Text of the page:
Meet Cuban Artist Misleidys Francisca Castillo Pedroso
Originally Published on ArtNet onApril 15, 2015.
Every day artist Misleidys Francisca Castillo Pedroso paints “s/he” characters in the living room of the small apartment she shares with her mother and brother outside of Havana, Cuba.
Deaf and mute, Pedroso exists in an isolated environment. With construction paper, tempura paint, and cheap brushes, she creates a large cast of characters—an army, perhaps—of bodybuilders. Some are male, recently some female, and some both.
Her posse comes in three sizes: extra-large, large, and small. These intense figures confront, preen, and demonstrate a fierce confidence that conveys an attitude of “don’t mess with me.” Each drawing is meticulously attached to the wall with regular-size pieces of tape reminiscent of cut-out paper dolls. Installed in multiples, their rambunctious visual noise fills the quiet of her family home. They are everywhere: beyond the living room, in her mother’s and brother’s bedrooms—even overrunning Pedroso’s own sanctuary.
The artist’s paintings follow a precise template, and one of her few deviations invokes the proverb “The hoary head is a crown of glory, if it be found in the way of righteousness.” Some characters are bald, while others are bald and horned, Afroed, spiky-haired, flat-topped, or bobbed. Muscles are consistently delineated in strong black strokes and skin colors run the rainbow from the obvious dark browns, tans, and yellows to the greens and aquamarines of aliens. The characters strike more or less the same muscle pose: legs spread, toes turned out, and arms at hips, behind hips, or raised with flexing biceps.
Gender differentiation is clearest in the depiction of underwear. Pedroso’s “males” wear simple briefs often monogramed with the letter “T” in a diamond-shaped patch. Her “females” wear a similar bikini bottom, but they have lace trimming and heart shapes that enclose the letter “E.” Because Pedroso doesn’t read or write (she uses simple gestures to communicate with her family), the mysterious “T” and “E” remain indecipherable symbols.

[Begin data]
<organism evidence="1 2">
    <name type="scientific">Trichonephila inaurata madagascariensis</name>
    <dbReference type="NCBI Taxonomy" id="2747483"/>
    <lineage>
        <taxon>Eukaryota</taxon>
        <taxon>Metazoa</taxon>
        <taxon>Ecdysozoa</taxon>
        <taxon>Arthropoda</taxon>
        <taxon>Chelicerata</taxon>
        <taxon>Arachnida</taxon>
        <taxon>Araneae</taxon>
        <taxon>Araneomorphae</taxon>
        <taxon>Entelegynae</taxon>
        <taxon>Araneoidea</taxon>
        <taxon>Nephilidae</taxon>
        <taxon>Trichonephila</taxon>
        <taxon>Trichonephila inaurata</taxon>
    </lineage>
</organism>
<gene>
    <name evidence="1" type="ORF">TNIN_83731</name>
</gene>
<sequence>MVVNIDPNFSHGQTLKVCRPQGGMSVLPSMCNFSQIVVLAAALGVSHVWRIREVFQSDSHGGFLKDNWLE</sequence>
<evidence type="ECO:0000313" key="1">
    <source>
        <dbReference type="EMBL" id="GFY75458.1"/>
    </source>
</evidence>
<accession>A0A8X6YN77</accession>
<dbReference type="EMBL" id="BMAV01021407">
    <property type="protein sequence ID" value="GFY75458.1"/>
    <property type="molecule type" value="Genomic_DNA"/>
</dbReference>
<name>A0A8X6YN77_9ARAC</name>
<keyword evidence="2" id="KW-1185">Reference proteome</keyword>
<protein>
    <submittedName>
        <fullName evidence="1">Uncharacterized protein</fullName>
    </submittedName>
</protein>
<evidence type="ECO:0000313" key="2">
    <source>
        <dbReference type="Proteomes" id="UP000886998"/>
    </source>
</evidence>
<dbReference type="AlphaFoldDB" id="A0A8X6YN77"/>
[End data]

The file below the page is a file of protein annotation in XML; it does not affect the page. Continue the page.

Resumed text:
There are slight shifts in her Francesco Clemente–like faces. The pencil-thin eyebrows frame saucer-shaped eyes, mostly brown but sometimes blue. Nostrils are always flared while mouths are half open and rarely smiling.
Her works form a portrait of repeated, impenetrable stoicism, and you take comfort that this artist has created a set of strange, half-naked bedfellows. Completing her community is her s/he pet—a horned cow with udders drawn in profile. In her universe—her unknown interior life—there is no judgment, no gender assignment. Her outsider art is au courant, relevant, poignant, and worthy of being counted.
She paints without an agenda, and yet one could locate Pedroso as a figure within the transgenderism movement on the rise in metropolitan areas across the United States.
Evidence of this abounds. Last year, Barneys New York commissioned Bruce Weber to produce the elegiac “Brothers, Sisters, Sons, & Daughters,” which featured 17 transgendered models, for its spring 2014 advertising campaign.
On our screens there is Jeffrey Tambor’s 2014 Golden Globe–winning portrayal of Maura Pfefferman on Amazon’s breakout series Transparent, and Laverne Cox’s 2013 Emmy-nominated role as Sophia Burset, a transgender female prisoner in the Netflix original series Orange Is the New Black.
In the world of masked superheroes, where identities (Clark Kent/Superman) and bodies (X-Men’s Mystique) shift seamlessly, the character of Alysia Yeoh, a trans woman of color who made her first appearance in 2011 in DC Comics’ Batgirl, is a standout. (It’s appropriate that the comic book community would be one of the first to introduce a transgendered character to mainstream pop culture.)
In the contemporary art scene, where LGBT concerns have always had an influential voice, the art duo and life partners Zackary Drucker and Rhys Ernst’s photography project Relationship (2008–13) chronicles Drucker’s transition from male to female and Ernst from female to male and was featured in the 2014 Whitney Biennial. At the New Museum, the 2015 Triennial presents Frank Benson’s show-stopping 3-D-printed sculpture of fellow Triennial artist Juliana Huxtable, who was raised as a boy before transitioning.
Gender-bending is certainly fashionable, and in the case of Pedroso’s bodybuilders, perhaps its just simply natural.